Due west of the Cliffs of Moher, at a distance of about 12 miles, you'll find yourself in
The Burren, a desolate and almost entirely uninhabited expanse of exposed rock and short
grasses. In some places, The Burren looks more like another planet than a terrestrial wil-
derness - and this is especially true in winter, when the windswept rock formations are al-
most devoid of visible plant life. In late spring and early summer, however, the whole area
explodes with thousands of wildflowers and, for a few glorious weeks, seems like an im-
pressionist painting come to life.
The Burren is also the location of the Poulnabrone Dolmen , an ancient tomb that probably
housed the remains of some prehistoric royal family in around the 5 th millennium BC .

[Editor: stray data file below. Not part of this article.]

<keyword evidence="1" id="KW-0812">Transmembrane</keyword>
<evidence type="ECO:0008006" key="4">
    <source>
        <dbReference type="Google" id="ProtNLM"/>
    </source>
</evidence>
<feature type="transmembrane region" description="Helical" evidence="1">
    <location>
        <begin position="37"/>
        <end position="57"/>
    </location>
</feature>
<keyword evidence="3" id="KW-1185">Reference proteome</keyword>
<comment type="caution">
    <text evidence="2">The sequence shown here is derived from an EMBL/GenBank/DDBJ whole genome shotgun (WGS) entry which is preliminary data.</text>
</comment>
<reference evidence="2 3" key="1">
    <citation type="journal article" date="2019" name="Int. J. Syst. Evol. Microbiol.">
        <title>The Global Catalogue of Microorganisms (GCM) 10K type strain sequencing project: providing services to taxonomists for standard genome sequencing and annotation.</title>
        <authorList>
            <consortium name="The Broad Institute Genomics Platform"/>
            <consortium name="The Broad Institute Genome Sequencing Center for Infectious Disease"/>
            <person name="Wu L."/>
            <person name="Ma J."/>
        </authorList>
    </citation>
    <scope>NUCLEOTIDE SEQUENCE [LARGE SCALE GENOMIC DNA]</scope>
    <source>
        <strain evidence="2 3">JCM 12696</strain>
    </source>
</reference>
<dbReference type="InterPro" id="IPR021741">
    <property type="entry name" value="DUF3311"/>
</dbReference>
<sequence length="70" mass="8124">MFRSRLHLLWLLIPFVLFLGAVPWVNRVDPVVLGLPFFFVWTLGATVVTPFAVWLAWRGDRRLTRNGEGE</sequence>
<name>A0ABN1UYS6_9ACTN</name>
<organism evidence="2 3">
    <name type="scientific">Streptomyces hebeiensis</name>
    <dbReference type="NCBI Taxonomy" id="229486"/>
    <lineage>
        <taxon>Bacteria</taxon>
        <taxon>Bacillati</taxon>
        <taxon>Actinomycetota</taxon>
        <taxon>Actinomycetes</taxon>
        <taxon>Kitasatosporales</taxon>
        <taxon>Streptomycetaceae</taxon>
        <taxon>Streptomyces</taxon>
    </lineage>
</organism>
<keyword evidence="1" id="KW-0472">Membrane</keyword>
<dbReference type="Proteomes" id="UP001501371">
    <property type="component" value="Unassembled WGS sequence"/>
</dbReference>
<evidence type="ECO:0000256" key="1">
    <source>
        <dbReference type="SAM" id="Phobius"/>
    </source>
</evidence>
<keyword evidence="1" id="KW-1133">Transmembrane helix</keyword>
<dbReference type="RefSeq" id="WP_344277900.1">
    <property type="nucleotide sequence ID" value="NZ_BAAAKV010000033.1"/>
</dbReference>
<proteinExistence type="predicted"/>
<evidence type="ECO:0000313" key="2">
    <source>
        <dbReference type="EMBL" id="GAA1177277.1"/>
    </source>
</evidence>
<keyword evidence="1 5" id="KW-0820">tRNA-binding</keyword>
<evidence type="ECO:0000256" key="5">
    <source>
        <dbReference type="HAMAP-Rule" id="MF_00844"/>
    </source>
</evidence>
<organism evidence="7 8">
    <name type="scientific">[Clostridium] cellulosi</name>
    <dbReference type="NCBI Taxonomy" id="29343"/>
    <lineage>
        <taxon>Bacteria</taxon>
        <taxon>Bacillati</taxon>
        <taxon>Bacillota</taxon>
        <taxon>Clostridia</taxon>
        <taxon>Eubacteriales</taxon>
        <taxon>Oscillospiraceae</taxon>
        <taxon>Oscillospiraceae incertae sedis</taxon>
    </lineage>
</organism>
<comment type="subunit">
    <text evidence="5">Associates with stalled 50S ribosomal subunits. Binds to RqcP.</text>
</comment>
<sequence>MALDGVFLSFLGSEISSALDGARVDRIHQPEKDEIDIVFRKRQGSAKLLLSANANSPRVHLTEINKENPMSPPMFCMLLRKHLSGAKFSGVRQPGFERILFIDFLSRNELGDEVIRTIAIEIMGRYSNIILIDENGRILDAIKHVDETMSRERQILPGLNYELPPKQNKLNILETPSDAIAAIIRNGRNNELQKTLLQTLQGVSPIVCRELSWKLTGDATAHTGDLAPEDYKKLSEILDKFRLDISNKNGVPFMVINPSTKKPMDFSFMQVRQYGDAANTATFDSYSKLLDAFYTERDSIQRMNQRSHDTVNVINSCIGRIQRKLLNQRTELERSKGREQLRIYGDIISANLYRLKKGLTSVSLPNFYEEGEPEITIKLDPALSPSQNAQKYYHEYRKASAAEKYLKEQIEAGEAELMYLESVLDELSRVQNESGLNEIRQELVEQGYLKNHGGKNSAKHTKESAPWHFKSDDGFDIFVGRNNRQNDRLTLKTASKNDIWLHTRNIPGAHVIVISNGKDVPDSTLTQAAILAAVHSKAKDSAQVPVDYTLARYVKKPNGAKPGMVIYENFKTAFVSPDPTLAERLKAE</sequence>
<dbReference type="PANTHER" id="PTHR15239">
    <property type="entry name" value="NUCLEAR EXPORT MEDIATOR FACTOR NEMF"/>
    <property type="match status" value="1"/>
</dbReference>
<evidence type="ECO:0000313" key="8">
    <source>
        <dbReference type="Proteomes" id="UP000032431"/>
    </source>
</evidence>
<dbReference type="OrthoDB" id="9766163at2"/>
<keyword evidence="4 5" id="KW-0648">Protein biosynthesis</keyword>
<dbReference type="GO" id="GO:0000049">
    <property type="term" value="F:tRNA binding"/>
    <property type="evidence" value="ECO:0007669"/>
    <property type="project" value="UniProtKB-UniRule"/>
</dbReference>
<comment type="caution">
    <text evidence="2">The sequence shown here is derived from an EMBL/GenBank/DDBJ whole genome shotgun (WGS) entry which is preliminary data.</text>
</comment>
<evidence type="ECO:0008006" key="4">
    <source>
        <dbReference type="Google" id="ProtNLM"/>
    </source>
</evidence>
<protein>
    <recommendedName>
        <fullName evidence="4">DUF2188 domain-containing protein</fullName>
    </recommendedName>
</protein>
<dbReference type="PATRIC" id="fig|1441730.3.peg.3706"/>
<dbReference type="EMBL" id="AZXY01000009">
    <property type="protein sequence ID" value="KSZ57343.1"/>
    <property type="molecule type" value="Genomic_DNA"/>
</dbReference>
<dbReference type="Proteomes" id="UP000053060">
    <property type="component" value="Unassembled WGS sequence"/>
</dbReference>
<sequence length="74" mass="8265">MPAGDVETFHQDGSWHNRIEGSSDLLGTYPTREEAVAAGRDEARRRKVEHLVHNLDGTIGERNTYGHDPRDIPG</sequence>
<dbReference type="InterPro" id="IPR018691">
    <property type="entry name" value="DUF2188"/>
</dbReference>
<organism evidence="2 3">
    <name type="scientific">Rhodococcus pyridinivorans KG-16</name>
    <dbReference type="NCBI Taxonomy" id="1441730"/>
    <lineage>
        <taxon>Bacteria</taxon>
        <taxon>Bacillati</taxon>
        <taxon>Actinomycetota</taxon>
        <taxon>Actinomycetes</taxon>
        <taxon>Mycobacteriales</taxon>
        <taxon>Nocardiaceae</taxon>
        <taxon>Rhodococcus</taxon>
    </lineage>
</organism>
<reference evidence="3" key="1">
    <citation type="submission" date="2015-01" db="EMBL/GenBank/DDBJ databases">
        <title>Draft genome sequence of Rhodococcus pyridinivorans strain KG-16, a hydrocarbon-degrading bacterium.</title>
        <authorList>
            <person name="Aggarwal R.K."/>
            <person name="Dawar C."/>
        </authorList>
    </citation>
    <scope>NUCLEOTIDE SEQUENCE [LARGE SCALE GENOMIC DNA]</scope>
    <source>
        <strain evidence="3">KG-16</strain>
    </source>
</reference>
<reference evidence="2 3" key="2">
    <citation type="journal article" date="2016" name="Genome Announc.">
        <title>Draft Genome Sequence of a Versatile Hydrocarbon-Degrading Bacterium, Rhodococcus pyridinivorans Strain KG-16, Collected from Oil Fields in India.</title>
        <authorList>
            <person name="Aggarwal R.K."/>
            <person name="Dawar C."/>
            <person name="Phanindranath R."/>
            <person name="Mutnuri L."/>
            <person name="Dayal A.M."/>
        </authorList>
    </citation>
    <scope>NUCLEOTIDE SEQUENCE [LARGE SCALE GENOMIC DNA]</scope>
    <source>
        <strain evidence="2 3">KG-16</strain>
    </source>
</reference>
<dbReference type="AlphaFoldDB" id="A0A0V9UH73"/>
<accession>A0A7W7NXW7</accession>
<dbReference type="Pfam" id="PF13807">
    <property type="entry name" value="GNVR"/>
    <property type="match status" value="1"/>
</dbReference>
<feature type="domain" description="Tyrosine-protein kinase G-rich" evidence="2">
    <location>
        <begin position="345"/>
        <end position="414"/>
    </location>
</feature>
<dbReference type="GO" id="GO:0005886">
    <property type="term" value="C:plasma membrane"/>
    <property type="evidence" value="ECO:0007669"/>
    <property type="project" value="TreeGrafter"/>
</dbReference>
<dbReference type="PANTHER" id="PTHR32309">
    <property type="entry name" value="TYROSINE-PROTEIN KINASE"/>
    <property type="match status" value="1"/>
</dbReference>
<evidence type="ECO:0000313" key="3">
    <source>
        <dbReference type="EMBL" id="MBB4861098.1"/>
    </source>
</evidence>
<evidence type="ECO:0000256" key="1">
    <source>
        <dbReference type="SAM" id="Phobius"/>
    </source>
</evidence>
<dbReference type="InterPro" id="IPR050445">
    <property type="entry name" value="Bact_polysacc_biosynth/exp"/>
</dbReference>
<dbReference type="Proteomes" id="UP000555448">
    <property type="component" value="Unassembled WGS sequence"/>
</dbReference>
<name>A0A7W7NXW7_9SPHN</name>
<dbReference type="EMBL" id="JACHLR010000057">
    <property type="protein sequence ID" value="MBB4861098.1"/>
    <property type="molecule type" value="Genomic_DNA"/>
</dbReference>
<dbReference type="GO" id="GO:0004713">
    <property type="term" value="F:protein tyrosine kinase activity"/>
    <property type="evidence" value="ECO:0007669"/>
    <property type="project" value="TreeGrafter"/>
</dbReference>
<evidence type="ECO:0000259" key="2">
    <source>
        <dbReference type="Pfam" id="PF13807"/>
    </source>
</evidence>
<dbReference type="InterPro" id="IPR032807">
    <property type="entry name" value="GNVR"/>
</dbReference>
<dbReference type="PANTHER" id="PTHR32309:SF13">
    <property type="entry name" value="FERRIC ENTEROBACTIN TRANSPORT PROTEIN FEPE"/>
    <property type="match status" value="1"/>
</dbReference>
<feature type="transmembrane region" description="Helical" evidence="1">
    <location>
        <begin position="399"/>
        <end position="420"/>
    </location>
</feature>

Archaeologists have found the remains of at least 16 adults and 6 children in the burial
grounds, including a newborn baby who must have been of extreme social importance. In
addition to housing the remains of prehistoric chiefs and their children, it was probably
used in Druidic rituals long after its function as a tomb ended.
From around 1480 to 1705, the castle was occupied by the O'Brien family (yes, the same
ones who built O'Brien's Tower), who are believed to be descendants of Brian Boru, the
medieval High King of Ireland. The castle is a dramatic ruin, combining several centuries
of architectural styles and representing both the luxurious lifestyle of Irish aristocrats and
their deep-seated paranoia.